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Saturday and Sunday, October 28–29, 10 AM – 5 PM
Free | National Mall
Bring the whole family to the Smithsonian’s National Museum of the American Indian to participate in activities including dance performances, papel picado artist demonstrations, the unique art of sawdust carpets, and paper marigold and mask making. Visitors are also invited to leave photos and mementos of their loved ones on the ofrenda (altar), or commemorate them by writing their names on a butterfly and attaching it to the memorial arch. Please note that some events will be ongoing, whereas others occur only at certain times.
Día de los Muertos Mask Making with Rafael Jimenez (Mixtec)
Learn more about the masks used during Día de los Muertos, including the Mixtec jaguar masks worn during the Dance of the Jaguar.
Papel Picado (Cut- or Perforated-Paper Designs) with Ricardo Marcelo (Mixtec)
Papel picado, created by chiseling into stacks of tissue paper to cut out images, was originally made from a paper made of bark called amate.
Alfombras de Aserrín (Sawdust Carpet) Display with Uvaldo Sanchez (Maya Mam)
Alfombras de aserrín, or sawdust carpets, are found throughout Mexico and Guatemala and were used in celebrations prior to contact with Europeans. Visitors will have intermittent opportunities to join artist Uvaldo Sanchez in creating a sawdust carpet.
Butterfly Memorial Arch
Select a butterfly of your choice, write a loved one’s name or a short message, and attach the butterfly to the memorial arch.
Make a Paper Marigold | Decorate La Catrina Activity
Marigolds, or cempasúchitl, serve a special purpose during Día de los Muertos celebrations. Their petals are used to create a path between the cemetery and the family home. Make your own tissue-paper marigold to take home or create a garland to adorn a nine-foot-tall La Catrina, the iconic skeleton fashionista that has become a symbol of Día de los Muertos. Recommended for ages 4 years and up.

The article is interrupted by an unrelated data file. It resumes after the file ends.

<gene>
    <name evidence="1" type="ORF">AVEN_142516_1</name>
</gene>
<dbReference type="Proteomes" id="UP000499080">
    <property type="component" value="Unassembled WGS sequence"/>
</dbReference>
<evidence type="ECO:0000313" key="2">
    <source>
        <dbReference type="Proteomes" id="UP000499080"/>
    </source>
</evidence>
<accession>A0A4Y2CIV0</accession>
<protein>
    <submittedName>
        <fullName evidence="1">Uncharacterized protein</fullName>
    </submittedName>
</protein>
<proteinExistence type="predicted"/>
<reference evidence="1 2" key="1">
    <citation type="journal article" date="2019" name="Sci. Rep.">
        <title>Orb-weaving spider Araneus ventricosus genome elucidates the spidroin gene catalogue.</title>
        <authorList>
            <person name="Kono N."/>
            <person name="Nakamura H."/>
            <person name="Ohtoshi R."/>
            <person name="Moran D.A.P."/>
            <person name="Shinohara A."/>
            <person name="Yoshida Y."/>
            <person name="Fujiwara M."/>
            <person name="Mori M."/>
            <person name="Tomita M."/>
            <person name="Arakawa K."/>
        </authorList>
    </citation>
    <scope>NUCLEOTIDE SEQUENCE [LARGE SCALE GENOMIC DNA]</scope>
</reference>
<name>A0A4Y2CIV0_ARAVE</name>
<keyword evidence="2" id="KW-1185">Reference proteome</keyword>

Paper Mask-Making Activity
Create and hand color your own monarch butterfly mask, jaguar mask, or sugar skull-inspired mask. Presented in collaboration with the National Museum of the American Latino.
This temporary display honors those who have passed on with photographs or personal effects of the deceased accompanied by flowers, candles, religious icons, water, salt, and an array of food and drink.
11:15 AM (Saturday only)
Families are invited to this interactive story time featuring the children’s book Día de los Muertos by Roseanne Greenfield Thong. Children and guardians will connect with objects and photographs that deepen their understanding of the Día de los Muertos celebration represented in the story. Recommended for ages 3 years and up. Seating is limited, and tickets are required. Please see staff in the Activity Center.
Performances at 12 PM, 2 PM & 3:30 PM (Saturday and Sunday)
Danza de los Tecuanes (Dance of the Jaguar) | Danza de los Viejitos (Dance of the Old Men) with Grupo los Tecuanes (Mixtec)
The name of the Danza de los Tecuanes (Dance of the Jaguar) is rooted in the Mixtec understanding of the duality of life and death, and the fight of good against evil. The Danza de los Viejitos (Dance of the Old Men) is a humorous dance featuring dancers colorfully dressed as old men.
1–4 PM (Saturday only)
Papel Picado Activity
Papel picado is the Indigenous art form of hand-cut and die-cut paper banners that dates back to pre-Hispanic Mexico. The banners were originally made from a type of bark paper called amate. Today, papel picado is made by cutting tissue paper into intricate designs for Día de los Muertos and other celebrations throughout the year. Make your own papel picado from tissue paper to decorate your home or hang outside. Recommended for ages 5 years and up.